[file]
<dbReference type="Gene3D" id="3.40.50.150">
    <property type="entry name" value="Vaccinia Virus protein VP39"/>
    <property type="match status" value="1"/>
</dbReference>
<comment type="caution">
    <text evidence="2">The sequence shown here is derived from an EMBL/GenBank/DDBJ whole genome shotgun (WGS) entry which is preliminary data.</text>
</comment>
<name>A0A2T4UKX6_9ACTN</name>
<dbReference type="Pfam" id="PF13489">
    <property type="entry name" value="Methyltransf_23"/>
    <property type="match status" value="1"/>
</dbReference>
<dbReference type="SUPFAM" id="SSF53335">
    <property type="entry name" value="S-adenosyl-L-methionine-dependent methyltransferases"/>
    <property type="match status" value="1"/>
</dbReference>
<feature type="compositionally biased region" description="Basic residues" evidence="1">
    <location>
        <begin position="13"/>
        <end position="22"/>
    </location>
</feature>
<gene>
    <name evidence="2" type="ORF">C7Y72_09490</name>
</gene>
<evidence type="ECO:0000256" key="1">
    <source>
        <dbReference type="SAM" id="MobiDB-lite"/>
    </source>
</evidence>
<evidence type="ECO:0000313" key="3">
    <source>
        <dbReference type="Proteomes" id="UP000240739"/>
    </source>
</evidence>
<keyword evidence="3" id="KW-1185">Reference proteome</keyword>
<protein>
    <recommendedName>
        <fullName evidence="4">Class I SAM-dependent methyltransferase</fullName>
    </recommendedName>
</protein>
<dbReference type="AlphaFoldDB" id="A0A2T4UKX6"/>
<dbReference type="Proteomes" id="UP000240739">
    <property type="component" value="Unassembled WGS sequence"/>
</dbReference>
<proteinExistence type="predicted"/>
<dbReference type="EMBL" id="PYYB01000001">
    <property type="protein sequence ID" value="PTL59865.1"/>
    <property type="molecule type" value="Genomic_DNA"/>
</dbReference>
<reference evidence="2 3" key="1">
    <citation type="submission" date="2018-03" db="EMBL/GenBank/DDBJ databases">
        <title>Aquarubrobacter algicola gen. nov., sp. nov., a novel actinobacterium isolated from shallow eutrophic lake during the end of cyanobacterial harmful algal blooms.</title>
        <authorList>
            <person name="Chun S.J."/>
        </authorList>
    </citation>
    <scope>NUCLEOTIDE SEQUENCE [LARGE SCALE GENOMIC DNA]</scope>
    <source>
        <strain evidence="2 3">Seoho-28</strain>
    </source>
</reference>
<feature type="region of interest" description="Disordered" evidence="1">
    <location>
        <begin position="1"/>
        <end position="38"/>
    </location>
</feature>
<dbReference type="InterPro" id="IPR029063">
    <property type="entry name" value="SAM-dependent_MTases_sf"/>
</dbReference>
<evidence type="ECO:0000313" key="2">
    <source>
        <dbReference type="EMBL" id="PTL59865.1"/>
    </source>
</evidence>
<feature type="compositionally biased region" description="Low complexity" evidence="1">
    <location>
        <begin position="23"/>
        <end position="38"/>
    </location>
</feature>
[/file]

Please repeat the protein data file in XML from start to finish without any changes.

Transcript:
<dbReference type="Gene3D" id="3.40.50.150">
    <property type="entry name" value="Vaccinia Virus protein VP39"/>
    <property type="match status" value="1"/>
</dbReference>
<comment type="caution">
    <text evidence="2">The sequence shown here is derived from an EMBL/GenBank/DDBJ whole genome shotgun (WGS) entry which is preliminary data.</text>
</comment>
<name>A0A2T4UKX6_9ACTN</name>
<dbReference type="Pfam" id="PF13489">
    <property type="entry name" value="Methyltransf_23"/>
    <property type="match status" value="1"/>
</dbReference>
<dbReference type="SUPFAM" id="SSF53335">
    <property type="entry name" value="S-adenosyl-L-methionine-dependent methyltransferases"/>
    <property type="match status" value="1"/>
</dbReference>
<feature type="compositionally biased region" description="Basic residues" evidence="1">
    <location>
        <begin position="13"/>
        <end position="22"/>
    </location>
</feature>
<gene>
    <name evidence="2" type="ORF">C7Y72_09490</name>
</gene>
<evidence type="ECO:0000256" key="1">
    <source>
        <dbReference type="SAM" id="MobiDB-lite"/>
    </source>
</evidence>
<evidence type="ECO:0000313" key="3">
    <source>
        <dbReference type="Proteomes" id="UP000240739"/>
    </source>
</evidence>
<keyword evidence="3" id="KW-1185">Reference proteome</keyword>
<protein>
    <recommendedName>
        <fullName evidence="4">Class I SAM-dependent methyltransferase</fullName>
    </recommendedName>
</protein>
<dbReference type="AlphaFoldDB" id="A0A2T4UKX6"/>
<dbReference type="Proteomes" id="UP000240739">
    <property type="component" value="Unassembled WGS sequence"/>
</dbReference>
<proteinExistence type="predicted"/>
<dbReference type="EMBL" id="PYYB01000001">
    <property type="protein sequence ID" value="PTL59865.1"/>
    <property type="molecule type" value="Genomic_DNA"/>
</dbReference>
<reference evidence="2 3" key="1">
    <citation type="submission" date="2018-03" db="EMBL/GenBank/DDBJ databases">
        <title>Aquarubrobacter algicola gen. nov., sp. nov., a novel actinobacterium isolated from shallow eutrophic lake during the end of cyanobacterial harmful algal blooms.</title>
        <authorList>
            <person name="Chun S.J."/>
        </authorList>
    </citation>
    <scope>NUCLEOTIDE SEQUENCE [LARGE SCALE GENOMIC DNA]</scope>
    <source>
        <strain evidence="2 3">Seoho-28</strain>
    </source>
</reference>
<feature type="region of interest" description="Disordered" evidence="1">
    <location>
        <begin position="1"/>
        <end position="38"/>
    </location>
</feature>
<dbReference type="InterPro" id="IPR029063">
    <property type="entry name" value="SAM-dependent_MTases_sf"/>
</dbReference>
<evidence type="ECO:0000313" key="2">
    <source>
        <dbReference type="EMBL" id="PTL59865.1"/>
    </source>
</evidence>
<feature type="compositionally biased region" description="Low complexity" evidence="1">
    <location>
        <begin position="23"/>
        <end position="38"/>
    </location>
</feature>